In order to support policymakers and practitioners engaged in security governance and human security efforts in conflict and postconflict nations, SPL is examining the status of Rule of Law initiatives and asking how and why certain approaches succeed and whether best practices can be identified and communicated.

As part of this project, SPL is developing an After-Action Report on the US government’s Rule of Law programs in Iraq and Afghanistan during operations Iraqi Freedom and Enduring Freedom (OIF and OEF). Its purpose is to recount what was suppose to happen, what actually happened, and what observations, insights, and lessons there are for future Rule of Law initiatives.

The project also will provide a repository of after-action reviews from armed forces, other government entities, and NGOs. It will serve as a hub for research and collaboration on a methodology for future Rule of Law initiatives, which have become an indispensable part of governments’ foreign policy and development strategies.


The assertion that the use of force is only a temporary solution in matters of governance is now commonplace after the post-Sept. 11, 2001 wars. Broadly speaking, civilized governance is characterized and best imposed not through force, but through institutional mechanisms, the most important of which is adherence to the Rule of Law. Yet, Rule of Law implementation operations in postconflict nations have experienced both successes and set-backs in recent years.


The central goal of this project is to review and analyze rule of law efforts in postconflict environments undertaken by the US, often in tandem with United Nations organizations and members of the international community, where such initiatives are playing a role in peacebuilding and reconstruction initiatives, particularly in regions recovering from political crises and violence. Our initial grasp of US rule of law initiatives in Afghanistan and Iraq suggests three preliminary observations:

  • The rule of law concept is clarified in implementation.
  • The most stubborn challenges to rule of law initiatives are revealed in local cultural contexts.
  • Success stories do exist.


The project’s goals reflect a commitment to engaging the public sphere in contemporary policy discussions and examining the wealth of understudied assessments produced over the last decade by U.S. armed forces law initiatives. Our second goal remedies an academic-practitioner communication gap by synthesizing the work of scholars who study rule of law in legal and security studies with the recent work of practitioners engaged in advancing state capacity and legal reform initiatives in politically unstable environments. There is no question that scholarly contributions to legal capacity, postconflict justice, and legal reform programs today are critical. Yet, there are missing links and mechanisms—avenues for regular, interdisciplinary discussions, opportunities for receiving feedback, venues for program evaluations and sharing data and analysis—whereby academics and practitioners might better learn from each other, advance each other’s work, and, at the very least, understand the constraints and limits involved in rule of law research and practice.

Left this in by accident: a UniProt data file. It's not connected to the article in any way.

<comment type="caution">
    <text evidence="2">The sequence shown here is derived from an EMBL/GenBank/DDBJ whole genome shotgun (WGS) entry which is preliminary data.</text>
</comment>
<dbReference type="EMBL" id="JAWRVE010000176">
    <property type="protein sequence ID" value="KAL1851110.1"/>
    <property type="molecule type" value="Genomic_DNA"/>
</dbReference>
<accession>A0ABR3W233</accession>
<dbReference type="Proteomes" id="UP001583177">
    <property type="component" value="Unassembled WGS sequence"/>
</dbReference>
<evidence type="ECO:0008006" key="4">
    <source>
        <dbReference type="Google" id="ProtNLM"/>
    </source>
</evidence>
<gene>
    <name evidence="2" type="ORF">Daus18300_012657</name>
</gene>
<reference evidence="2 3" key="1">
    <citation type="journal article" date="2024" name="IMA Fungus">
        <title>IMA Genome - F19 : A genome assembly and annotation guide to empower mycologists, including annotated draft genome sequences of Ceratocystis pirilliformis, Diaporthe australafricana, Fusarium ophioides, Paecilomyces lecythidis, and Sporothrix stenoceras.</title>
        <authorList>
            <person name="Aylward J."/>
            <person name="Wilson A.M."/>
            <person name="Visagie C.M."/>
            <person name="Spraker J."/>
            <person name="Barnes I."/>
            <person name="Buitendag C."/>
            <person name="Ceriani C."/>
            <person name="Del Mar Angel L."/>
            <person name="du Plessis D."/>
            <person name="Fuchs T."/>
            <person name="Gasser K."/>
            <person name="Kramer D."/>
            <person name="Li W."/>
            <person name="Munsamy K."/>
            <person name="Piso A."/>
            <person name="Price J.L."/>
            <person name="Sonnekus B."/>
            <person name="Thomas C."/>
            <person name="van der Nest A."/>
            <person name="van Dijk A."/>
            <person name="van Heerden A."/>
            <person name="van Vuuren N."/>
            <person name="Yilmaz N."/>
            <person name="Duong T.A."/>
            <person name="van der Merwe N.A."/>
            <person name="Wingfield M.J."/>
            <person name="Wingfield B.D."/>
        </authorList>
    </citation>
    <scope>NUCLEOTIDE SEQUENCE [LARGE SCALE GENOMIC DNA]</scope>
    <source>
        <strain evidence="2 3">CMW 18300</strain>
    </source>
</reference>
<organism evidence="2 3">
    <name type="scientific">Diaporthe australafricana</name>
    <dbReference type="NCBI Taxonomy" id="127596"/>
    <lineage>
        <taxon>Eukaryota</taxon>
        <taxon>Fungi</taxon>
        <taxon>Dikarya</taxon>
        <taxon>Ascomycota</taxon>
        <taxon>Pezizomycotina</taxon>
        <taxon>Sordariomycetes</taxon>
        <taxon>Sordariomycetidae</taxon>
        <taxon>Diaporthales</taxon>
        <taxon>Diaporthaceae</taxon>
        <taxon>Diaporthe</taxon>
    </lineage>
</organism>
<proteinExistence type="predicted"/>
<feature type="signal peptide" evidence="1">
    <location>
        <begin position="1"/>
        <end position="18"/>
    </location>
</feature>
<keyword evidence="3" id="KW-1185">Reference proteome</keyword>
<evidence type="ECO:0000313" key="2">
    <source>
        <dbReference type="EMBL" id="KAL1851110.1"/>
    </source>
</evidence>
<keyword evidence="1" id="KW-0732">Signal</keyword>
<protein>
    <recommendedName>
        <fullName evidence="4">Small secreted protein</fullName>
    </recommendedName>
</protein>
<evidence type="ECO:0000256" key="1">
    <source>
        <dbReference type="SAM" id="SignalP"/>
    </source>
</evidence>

The project’s third goal examines the results from hard-won operational lessons learned by U.S. military legal practitioners in recent interventions in Afghanistan and Iraq, as well as from the additional six nation-building initiatives the United States has embarked upon since 1991—not to mention Libya. Members of the armed services, particularly, Judge Advocates (JAs) and enlisted paralegals, often working in tandem with US Agency for International Development (USAID), U.S. Institute of Peace (USIP), and “civilian surge” members of the U.S. State Department, offer a critical and often understudied lens on the record of recent U.S. rule of law initiatives.

Comprehensive reports from the U.S. Army’s Center of Law and Military Operations (CLAMO) at the Judge Advocate General’s Legal Center and School Library in Charlottesville, VA, for instance, provide a systematic approach to “legal lessons learned” by military legal servicemembers engaged in U.S. Afghanistan and Iraqi operations and beyond—including determining the applicability of the law of armed conflict to nonstate terrorist actors, aiding in developing rules of engagement for nonconventional adversaries, standing up rule of law initiatives, and providing legal assistance and military justice in theatre.